In the coming months, the UN General Assembly is scheduled to adopt Sustainable Development Goals (SDGs) and the outcome document from the Third International Conference on Financing for Development (FfD 3).
How the resulting “new” ideas will change the world depends in part on how governments and the UN system implement the new instructions.
In the coming months, the UN General Assembly is scheduled to adopt Sustainable Development Goals (SDGs) and the outcome document from the Third International Conference on Financing for Development (FfD 3). How the resulting “new” ideas will change the world depends in part on how governments and the UN system implement the new instructions. How will the UN system and national ministries and departments act differently than they did from the “old” Millennium Development Goals (MDGs) days and in the years since the second (Doha) FfD conference?
The proposals for follow-up of the SDGs that have been presented by the ECOSOC secretariat, for example in a UN Department of Economic and Social Affairs (DESA) non-paper of February 2015, suggest assigning the follow-up to existing commissions and agencies, which effectively puts new global goals back into old boxes. Meanwhile, on FfD, the zero draft of the outcome text recommends using multi-stakeholder groupings, which effectively outsources the follow-up of commitments to non-governmental actors, rather than strengthening intergovernmental leadership. Consequently, both proposals fail to provide for an institutional arrangement that is commensurate with current challenges or contemporary standards of good governance.
The documents also fail to propose new ways that capitals can use the UN system to address global environmental, social, and economic threats to their countries. Any government that believes it faces a serious external military threat can ask the UN Security Council to intervene and maintain peace and security. There is no equivalent arrangement for governments that recognize a foreign threat to their environmental, social, or economic national integrity and security. The implementation of the SDGs and the outcome of the FfD conference is an opportunity to begin to treat internationally driven environmental, social, and economic matters with the same degree of urgency and importance as a security crisis. It is also an opportunity to fashion a new structural alignment at the UN system appropriate to scale of contemporary globalization and its crisis.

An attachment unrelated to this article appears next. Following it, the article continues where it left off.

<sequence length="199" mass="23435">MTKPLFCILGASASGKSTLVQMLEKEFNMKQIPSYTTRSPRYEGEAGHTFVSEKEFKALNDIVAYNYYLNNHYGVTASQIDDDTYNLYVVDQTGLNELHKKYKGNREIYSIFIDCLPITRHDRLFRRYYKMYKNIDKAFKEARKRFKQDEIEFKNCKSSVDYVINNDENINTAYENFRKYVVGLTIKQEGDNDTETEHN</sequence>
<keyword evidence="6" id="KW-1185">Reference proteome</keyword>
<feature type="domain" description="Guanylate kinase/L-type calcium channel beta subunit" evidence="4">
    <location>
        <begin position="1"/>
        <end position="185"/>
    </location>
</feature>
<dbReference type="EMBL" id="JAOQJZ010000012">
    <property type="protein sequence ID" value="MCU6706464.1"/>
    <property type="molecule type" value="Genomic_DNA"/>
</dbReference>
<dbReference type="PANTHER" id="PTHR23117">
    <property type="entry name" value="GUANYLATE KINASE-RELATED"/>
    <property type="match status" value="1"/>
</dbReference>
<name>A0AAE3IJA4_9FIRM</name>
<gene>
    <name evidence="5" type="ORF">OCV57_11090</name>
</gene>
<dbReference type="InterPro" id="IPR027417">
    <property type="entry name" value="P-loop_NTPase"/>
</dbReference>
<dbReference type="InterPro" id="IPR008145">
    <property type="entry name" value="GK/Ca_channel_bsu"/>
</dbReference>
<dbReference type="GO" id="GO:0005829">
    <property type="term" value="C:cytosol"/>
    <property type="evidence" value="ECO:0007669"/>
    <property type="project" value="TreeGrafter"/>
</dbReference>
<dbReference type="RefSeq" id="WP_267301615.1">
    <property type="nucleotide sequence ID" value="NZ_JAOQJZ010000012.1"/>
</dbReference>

One of the characteristics of the UN’s specialized agencies and ECOSOC Commissions is that they permit specialized branches of national governments to meet and work with their colleagues from equivalent agencies from other countries. This arrangement creates an opportunity, for example, for agriculture and food ministry officials to work with counterparts on formulating global policies, while also sharing the best practices within their disciplines and departments. This concentration of expertize in individual ECOSOC Commissions, specialized agencies, and UN programmes over the decades has created important political bonds between experts from a wide range of capitals. Since 2002, FfD-based networking has brought the intergovernmental leadership of Bretton Woods institutions (BWIs) and the World Trade Organization (WTO), with their associated leaders from national economic ministries and central banks, into annual special intergovernmental sessions of ECOSOC.
Despite this innovation, the system does not adequately facilitate cross-national ministerial engagement, nor cross-disciplinary exchange of knowledge on tough issues arising in a globalized world. The FfD process, for example, has not brought expertise and financial resources from the major economic institutions any closer to the UN system’s major social, environmental and gender institutions. A new level of professional and ministerial engagement will be necessary to break out of old boxes and tackle all three dimensions of the SDGs and management of global economic decision-making.
The specialization of agencies, commissions, and departments, while having its benefits, has also resulted in a high degree of organizational fragmentation in the UN system. One step in overcoming this fragmentation was taken in the 1980s with the creation of the UN System Chief Executives Board for Coordination CEB). The CEB brings together the executive heads of the UN system organizations for a regular set of meetings to coordinate, within their power as executive directors, the work of their organizations. However, the CEB structure alone does not go far enough; each senior official in the CEB reports to his/her own specialized intergovernmental body, which is largely composed of officials from national specialized ministries.